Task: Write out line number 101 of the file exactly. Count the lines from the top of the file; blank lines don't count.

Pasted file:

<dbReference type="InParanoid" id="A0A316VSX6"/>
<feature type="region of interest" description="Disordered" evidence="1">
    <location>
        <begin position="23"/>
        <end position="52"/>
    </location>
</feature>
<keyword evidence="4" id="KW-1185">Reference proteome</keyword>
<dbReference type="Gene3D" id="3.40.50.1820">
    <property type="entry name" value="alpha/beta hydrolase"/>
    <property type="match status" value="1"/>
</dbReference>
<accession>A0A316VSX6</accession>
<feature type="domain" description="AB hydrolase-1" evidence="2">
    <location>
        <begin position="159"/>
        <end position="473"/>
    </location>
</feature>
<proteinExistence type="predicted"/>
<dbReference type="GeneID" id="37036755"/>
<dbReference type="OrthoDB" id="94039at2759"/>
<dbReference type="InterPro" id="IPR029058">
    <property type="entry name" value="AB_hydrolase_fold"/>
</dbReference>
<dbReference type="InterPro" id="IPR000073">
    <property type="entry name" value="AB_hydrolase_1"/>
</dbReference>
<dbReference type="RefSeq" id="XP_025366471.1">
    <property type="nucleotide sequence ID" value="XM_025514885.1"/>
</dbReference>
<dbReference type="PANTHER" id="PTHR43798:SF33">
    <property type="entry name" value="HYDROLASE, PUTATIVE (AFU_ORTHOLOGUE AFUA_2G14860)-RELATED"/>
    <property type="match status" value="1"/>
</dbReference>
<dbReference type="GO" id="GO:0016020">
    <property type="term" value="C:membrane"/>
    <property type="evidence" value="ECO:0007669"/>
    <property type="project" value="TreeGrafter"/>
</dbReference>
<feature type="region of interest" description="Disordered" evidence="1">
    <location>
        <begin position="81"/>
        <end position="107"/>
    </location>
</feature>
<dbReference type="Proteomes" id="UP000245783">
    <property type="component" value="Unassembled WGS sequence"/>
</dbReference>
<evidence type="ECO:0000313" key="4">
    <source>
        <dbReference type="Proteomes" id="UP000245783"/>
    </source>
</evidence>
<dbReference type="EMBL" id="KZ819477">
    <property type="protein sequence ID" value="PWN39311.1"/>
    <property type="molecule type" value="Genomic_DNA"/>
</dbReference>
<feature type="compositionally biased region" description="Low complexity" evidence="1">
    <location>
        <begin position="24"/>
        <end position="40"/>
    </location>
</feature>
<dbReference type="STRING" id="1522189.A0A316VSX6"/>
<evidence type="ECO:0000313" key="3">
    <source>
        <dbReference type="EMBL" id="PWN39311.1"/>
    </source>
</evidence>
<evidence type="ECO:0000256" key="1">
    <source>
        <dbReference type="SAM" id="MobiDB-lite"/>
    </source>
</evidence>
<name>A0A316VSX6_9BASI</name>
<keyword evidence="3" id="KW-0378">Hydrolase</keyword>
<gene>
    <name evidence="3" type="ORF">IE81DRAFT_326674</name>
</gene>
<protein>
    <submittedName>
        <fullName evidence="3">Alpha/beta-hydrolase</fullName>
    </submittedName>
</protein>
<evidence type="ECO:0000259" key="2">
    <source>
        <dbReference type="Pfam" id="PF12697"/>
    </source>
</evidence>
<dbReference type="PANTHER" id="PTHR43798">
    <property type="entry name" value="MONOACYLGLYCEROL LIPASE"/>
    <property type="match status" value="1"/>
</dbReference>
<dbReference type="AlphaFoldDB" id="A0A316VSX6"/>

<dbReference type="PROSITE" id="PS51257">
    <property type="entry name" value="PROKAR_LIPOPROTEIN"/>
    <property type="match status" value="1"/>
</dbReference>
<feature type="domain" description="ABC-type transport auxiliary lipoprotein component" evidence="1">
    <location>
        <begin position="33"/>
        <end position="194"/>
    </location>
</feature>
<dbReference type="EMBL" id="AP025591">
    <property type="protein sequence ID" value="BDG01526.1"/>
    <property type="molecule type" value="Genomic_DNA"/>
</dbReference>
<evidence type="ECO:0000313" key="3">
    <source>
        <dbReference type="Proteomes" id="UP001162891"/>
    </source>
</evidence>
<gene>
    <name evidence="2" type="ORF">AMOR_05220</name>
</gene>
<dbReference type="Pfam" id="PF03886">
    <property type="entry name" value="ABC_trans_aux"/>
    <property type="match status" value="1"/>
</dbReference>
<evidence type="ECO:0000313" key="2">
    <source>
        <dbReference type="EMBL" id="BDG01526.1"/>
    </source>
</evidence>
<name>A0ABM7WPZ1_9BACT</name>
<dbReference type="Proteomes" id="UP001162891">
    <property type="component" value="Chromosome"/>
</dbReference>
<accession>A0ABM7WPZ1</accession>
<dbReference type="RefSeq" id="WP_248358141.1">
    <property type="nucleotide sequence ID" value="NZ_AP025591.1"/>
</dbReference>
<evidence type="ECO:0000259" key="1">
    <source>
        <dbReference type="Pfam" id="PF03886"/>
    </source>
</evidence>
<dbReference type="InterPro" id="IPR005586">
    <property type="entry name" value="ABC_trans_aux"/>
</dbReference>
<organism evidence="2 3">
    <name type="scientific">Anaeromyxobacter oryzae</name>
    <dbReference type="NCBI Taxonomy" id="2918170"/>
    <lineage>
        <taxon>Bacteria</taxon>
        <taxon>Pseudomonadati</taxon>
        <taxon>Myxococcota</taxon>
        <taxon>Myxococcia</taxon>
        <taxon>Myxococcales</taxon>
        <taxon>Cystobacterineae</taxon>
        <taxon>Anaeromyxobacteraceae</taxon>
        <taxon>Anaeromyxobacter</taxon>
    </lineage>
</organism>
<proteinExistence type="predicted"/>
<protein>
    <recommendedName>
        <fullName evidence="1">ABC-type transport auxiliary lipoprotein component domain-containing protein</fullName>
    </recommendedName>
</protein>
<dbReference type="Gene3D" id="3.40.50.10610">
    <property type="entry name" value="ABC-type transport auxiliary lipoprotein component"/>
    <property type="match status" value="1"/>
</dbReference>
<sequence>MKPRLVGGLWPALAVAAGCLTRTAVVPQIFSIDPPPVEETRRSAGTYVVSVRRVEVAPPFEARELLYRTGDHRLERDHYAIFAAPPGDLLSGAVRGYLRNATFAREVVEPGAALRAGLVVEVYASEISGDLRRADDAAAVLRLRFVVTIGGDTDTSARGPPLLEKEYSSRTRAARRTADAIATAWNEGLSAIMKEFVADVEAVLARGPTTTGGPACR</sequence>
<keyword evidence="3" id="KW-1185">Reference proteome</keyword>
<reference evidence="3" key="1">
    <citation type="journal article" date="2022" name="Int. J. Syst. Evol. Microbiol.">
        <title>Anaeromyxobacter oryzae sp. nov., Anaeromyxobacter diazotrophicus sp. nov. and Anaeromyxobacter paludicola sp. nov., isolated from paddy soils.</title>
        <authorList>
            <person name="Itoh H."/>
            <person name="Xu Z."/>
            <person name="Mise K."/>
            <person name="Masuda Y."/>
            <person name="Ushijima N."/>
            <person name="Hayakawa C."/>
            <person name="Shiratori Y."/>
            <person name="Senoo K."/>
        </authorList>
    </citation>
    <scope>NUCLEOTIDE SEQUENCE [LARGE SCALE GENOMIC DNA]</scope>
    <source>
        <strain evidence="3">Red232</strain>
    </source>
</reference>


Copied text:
    <location>